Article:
During a December 19, 2014 meeting scheduled to continue negotiations to extend the ACM licensing agreement, Ford abruptly announced they had developed their own software to replace ACM and that they would be phasing out the use of ACM.

Surprised at the suddenness of the announcement, Versata representatives began asking questions about the replacement technology’s development. Specifically, about whether Ford had violated the confidentiality clause in the licensing agreement that prohibited Ford from building replacement technology using Versata trade secrets, a restriction known to software engineers as a “Chinese Wall.”

Ford representatives assured Versata that they had respected the contract’s Chinese Wall, keeping employees that worked with ACM separate from those that developed. But as Ford representatives grew visibly uncomfortable with Versata’s line of questions, the meeting was ended.

Versata representatives left the December 19 meeting with more questions than answers—namely, how did Ford build a replacement product in such a short amount of time without breaching the Chinese Wall?

“We didn’t know it at the time, but now we know the truth,” said Davis. “The Ford employees at this December 19 meeting had lied to our faces. They violated our contract, and they knew it.”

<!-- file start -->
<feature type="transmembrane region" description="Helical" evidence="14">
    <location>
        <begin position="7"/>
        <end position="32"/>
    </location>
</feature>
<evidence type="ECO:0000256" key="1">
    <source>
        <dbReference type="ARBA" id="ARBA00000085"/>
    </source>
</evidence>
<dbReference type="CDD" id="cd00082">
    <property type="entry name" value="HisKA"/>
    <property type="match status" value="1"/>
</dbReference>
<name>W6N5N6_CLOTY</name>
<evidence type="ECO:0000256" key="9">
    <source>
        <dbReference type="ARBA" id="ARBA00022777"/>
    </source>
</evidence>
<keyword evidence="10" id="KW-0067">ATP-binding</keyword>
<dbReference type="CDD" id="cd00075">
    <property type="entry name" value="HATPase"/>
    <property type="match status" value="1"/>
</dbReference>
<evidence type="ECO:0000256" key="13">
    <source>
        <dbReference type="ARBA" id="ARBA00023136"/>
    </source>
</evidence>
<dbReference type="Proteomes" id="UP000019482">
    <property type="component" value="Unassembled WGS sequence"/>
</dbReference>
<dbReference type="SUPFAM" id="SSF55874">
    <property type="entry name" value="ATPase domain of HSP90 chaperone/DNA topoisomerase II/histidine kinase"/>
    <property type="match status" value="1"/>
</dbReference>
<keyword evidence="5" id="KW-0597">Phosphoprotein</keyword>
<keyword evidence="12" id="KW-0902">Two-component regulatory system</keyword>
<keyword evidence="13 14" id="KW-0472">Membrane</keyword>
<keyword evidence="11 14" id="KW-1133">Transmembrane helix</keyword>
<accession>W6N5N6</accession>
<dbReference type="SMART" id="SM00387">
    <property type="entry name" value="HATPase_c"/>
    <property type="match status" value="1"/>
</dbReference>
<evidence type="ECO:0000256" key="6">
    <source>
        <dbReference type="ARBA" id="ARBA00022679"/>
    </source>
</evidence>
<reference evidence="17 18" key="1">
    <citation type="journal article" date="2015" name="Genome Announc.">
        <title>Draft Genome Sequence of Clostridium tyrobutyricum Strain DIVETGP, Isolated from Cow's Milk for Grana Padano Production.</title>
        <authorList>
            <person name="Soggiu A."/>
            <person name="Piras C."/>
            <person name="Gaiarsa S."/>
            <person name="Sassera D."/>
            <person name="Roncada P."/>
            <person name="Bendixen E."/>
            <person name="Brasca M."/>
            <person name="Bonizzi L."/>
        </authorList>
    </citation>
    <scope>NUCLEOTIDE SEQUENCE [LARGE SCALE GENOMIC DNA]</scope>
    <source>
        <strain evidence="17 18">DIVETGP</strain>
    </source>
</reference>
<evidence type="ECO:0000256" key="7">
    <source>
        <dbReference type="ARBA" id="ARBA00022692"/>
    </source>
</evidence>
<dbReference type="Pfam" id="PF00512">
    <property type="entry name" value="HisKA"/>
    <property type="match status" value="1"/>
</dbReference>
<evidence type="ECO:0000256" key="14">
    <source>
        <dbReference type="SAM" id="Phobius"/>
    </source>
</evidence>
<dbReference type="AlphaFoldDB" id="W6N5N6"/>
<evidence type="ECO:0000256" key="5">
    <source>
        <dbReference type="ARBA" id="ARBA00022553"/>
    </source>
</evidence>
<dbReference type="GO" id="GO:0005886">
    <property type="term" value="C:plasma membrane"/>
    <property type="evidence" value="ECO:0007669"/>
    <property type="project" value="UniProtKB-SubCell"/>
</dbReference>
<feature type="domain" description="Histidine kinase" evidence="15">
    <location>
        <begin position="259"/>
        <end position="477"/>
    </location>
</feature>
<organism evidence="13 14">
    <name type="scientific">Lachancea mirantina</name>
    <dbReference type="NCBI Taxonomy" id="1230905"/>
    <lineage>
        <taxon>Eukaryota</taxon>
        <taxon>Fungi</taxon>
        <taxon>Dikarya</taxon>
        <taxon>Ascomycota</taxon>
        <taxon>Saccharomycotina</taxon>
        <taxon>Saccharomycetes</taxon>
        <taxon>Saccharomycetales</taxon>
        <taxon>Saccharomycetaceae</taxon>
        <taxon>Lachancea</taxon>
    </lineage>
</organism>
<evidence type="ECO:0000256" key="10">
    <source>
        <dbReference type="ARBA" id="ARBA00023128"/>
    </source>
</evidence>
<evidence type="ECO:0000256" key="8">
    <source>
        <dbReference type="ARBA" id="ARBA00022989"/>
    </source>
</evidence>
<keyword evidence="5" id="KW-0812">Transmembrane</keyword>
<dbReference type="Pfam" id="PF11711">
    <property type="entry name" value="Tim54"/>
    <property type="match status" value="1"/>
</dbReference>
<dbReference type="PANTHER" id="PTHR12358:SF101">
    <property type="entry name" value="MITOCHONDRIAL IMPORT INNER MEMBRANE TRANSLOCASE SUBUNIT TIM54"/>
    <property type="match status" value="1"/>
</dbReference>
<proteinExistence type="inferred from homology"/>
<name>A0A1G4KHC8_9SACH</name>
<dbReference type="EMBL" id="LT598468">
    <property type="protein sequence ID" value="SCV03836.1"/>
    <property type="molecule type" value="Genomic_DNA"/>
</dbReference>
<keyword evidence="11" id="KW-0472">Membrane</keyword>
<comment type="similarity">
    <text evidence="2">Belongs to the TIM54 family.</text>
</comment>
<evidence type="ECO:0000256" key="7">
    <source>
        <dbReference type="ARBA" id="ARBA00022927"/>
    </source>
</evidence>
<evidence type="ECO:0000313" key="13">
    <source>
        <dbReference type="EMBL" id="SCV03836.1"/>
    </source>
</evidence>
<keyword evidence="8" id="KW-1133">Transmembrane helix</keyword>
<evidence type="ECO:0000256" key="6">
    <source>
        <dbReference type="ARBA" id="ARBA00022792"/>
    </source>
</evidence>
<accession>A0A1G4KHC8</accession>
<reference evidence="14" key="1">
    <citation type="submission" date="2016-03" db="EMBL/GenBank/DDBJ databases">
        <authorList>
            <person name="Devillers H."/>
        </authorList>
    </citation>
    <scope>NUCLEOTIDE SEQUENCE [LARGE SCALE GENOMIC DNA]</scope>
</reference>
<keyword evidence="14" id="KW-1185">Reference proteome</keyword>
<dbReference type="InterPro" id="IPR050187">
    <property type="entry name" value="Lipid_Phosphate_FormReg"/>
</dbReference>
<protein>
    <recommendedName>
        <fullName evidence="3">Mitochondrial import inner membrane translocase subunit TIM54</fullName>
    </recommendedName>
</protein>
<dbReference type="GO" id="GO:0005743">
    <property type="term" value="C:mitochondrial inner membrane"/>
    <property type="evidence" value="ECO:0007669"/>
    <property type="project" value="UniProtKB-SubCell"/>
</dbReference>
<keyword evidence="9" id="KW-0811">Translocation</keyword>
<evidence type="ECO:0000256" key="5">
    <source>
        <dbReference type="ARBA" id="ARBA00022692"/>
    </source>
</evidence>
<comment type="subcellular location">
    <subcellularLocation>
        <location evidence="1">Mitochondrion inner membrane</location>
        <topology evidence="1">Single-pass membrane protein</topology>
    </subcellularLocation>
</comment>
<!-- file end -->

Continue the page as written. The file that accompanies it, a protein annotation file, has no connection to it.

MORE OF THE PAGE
In the next episode of To Catch a Thief, Davis will explore Ford’s claim of a “Chinese Wall” between its employees working on ACM and those working on its copycat software. For a company seeking recognition as a technology innovator, Ford admittedly broke a sacred rule of software development ignoring the Chinese Wall and allegedly stealing Versata’s trade secrets. Episode two will be released on August 29 and can be heard at: http://www.truthaboutford.com/to-catch-a-thief/

About Versata Software, Inc.

With a global presence covering 45 countries, Versata Software, Inc. and its affiliates solve the most complex business problems for the world’s largest organizations. Versata’s family of companies includes a number of leading enterprise solution providers, including Versata, Inc., Instance, Inc., Artemis International Solutions Corporation, Genzyme Corporation, Clear Technology, Inc., Everest Software, Tenfold Corporation, Cora Software, Inc., Evolutionary Technologies, Inc., and Alter Point, Inc. Versata distinguishes itself in the software industry by focusing on customer priorities as driven by value delivered. Versata’s market-leading Customer Success Program ensures customer involvement in product decisions and business priorities and provides twice-yearly opportunities for customers to score Versata’s performance against commitments. Versata’s world-class engineering capability ensures substantive and valuable product releases, thereby ensuring customer success. Versata’s relentless focus on customer priorities, coupled with an unmatched global engineering capability, provides Versata customers continuous innovation and repeatable value propositions. For more information, visit www.versata.com.


Drew Halunen
(202) 716-2204 cell